New Machine Day- Speedio 700 with 4th and 16k Garage shop setup + a few issues - Page 2
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  1. #21
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    Quote Originally Posted by Pete Deal View Post
    Sounds like open delta. Your transformer specs don't add up. 1.5kva??? 16/32vac sec??? The machine is like 10kva. I used a 15kva american rotary xformer. Pretty nice about $900 on ebay.

    I think it was this one:
    15 kVA 240D/208D Volt Primary to 208D/240D Volt Secondary 3 Phase Transformer | eBay

    I'm no expert but I avoided an open delta transformer configuration for this reason. I like the idea of the inductance of a transformer on all legs between the machine and the line.
    That method is the ideal way to do it. However, the way he's got it, if the transformers are after the RPC, it can handle a little above 19 kVA with those transformers. It doesn't make sense I know, but that's how it works out. You can play around with it here: HPS Buck Boost Calculator

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    I have a 10K high torque, running a similar setup with no issues. That said, I have two RPCs, so maybe they are soaking up the dumped voltages better. I also don't know what your setup as a whole looks like.

    I modified the Speedio Fusion post to drop the RPM down to 8K before stopping the spindle for a tool change or at the end of a job. (this only happens if the spindle was already above 8K) I picked 8k to handle situations like a heavier face mill, etc. It's simple enough but I tested it on my machine and it works fine. The spindle speed changes so fast on these you'll probably barely notice.

    Let me know if you'd like to try it.

    Forgot to mention. I have those same transformers and have them setup to drop the voltage to 218 instead of 208. Not sure it would matter, but it might. I wanted mine as close to 220 as possible as that helps lower the current draw.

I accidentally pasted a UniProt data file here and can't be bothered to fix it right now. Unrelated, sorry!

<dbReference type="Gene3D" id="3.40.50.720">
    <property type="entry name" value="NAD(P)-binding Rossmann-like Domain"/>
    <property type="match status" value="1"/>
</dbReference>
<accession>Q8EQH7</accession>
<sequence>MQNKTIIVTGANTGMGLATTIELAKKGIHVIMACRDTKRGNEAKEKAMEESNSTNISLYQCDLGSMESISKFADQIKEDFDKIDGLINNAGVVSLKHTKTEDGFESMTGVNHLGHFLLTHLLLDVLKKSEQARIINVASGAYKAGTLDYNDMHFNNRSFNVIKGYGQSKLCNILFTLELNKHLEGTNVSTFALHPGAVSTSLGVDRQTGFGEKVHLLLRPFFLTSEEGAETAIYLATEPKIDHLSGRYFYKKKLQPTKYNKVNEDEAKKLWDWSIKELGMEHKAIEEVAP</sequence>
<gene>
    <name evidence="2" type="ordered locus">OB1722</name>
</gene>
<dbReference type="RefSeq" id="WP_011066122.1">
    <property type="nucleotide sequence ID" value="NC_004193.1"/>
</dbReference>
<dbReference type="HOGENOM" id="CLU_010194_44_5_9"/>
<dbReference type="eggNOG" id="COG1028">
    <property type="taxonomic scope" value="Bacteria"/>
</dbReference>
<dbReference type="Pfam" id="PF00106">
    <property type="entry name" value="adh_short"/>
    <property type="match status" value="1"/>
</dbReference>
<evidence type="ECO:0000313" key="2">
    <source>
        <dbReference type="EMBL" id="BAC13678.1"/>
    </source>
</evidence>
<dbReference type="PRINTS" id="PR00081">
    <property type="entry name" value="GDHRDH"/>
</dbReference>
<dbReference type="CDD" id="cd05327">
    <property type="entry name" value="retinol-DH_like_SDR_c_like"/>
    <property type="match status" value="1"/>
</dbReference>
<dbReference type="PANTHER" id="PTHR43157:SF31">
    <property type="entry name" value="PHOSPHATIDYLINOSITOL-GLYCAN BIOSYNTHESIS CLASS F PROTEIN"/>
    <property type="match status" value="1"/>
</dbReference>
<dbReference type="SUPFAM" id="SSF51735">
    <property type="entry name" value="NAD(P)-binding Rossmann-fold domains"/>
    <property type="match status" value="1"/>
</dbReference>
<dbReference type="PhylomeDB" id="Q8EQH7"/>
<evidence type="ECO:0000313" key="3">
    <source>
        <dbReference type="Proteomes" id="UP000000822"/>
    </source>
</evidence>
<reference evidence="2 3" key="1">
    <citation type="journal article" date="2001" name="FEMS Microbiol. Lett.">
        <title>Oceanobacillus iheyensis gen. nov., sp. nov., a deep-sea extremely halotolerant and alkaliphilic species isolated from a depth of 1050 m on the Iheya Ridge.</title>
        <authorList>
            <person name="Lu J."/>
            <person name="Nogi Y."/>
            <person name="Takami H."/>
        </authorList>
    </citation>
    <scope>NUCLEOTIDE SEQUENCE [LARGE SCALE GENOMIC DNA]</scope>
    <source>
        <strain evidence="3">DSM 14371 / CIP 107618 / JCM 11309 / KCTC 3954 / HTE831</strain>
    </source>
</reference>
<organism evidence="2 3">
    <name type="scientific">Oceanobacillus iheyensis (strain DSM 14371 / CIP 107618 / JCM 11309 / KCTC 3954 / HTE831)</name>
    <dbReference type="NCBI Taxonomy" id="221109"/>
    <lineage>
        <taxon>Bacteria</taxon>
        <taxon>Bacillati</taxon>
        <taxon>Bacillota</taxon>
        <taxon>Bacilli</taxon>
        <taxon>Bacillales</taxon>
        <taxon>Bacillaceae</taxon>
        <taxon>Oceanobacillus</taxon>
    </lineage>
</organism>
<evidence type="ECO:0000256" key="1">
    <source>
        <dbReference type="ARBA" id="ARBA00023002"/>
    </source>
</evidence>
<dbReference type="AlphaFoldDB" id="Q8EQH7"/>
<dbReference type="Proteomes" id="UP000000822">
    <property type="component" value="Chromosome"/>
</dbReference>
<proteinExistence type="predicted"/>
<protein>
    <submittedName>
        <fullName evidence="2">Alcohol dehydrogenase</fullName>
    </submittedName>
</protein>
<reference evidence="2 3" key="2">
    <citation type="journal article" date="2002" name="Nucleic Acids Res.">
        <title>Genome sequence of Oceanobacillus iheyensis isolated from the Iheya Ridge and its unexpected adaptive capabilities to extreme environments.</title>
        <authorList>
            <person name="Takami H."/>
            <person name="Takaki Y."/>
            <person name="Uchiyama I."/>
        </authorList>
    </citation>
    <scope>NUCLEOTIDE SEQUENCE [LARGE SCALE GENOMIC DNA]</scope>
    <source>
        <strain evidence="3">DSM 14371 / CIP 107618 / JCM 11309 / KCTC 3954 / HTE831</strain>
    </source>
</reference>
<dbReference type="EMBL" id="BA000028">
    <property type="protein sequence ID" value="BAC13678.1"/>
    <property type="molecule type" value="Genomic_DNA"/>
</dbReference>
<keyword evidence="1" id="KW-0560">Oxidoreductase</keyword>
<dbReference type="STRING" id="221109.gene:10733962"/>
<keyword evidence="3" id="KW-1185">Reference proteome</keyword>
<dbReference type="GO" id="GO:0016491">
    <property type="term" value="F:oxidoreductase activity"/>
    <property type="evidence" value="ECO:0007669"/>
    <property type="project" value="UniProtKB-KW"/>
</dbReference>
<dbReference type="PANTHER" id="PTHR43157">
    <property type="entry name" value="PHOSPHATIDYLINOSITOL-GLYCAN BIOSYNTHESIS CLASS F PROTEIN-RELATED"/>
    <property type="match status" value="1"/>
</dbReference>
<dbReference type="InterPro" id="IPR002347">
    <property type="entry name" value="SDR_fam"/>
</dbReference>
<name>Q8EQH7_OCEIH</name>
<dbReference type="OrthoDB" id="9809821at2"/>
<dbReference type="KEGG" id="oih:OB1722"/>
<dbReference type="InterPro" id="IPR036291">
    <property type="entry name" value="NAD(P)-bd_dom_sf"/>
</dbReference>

3. #23
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    The buck/boost (versus autotransformer) configuration means that the transformer is only handling a fraction of the total current. So 1.5kVA is about right for a 10hp machine if you're just bucking the voltage down somewhat.

    That said, the coils aren't isolated like on an autotransformer configuration so the best way to do this on a machine dumping a big voltage spike is to set up a true three phase autotransformer that will handle the full current load. They are not cheap, though.

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    When I got my speedio last summer I was setting it up and doing misc testing. I wrote a spindle warm up program that at the end goes from 16k to zero. I had my old brother powered up too at that point. I kept getting over voltages on the old machine when the speedio stopped. I also lost a y axis servo amp at the same time. In the old machine. I didn’t have a step down transformer transformer on the old machine at the time. Do now and no issues.

    It’s been 6 months since I looked at the speedio conrols. Pretty sure the servo amps run off the line voltage you give the machine. I know my old one is this way. The multi tap transformer in the machine only powers the controls. I think closer 200v is best.

  6. #25
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    Quote Originally Posted by LMM View Post
    I have a 10K high torque, running a similar setup with no issues. That said, I have two RPCs, so maybe they are soaking up the dumped voltages better. I also don't know what your setup as a whole looks like.

    I modified the Speedio Fusion post to drop the RPM down to 8K before stopping the spindle for a tool change or at the end of a job. (this only happens if the spindle was already above 8K) I picked 8k to handle situations like a heavier face mill, etc. It's simple enough but I tested it on my machine and it works fine. The spindle speed changes so fast on these you'll probably barely notice.

    Let me know if you'd like to try it.

    Forgot to mention. I have those same transformers and have them setup to drop the voltage to 218 instead of 208. Not sure it would matter, but it might. I wanted mine as close to 220 as possible as that helps lower the current draw.
    I will definitely try rewiring the transformers to 218v. Also interested in the tweaked post.

    Rick Finsta wrote:
    The buck/boost (versus autotransformer) configuration means that the transformer is only handling a fraction of the total current. So 1.5kVA is about right for a 10hp machine if you're just bucking the voltage down somewhat.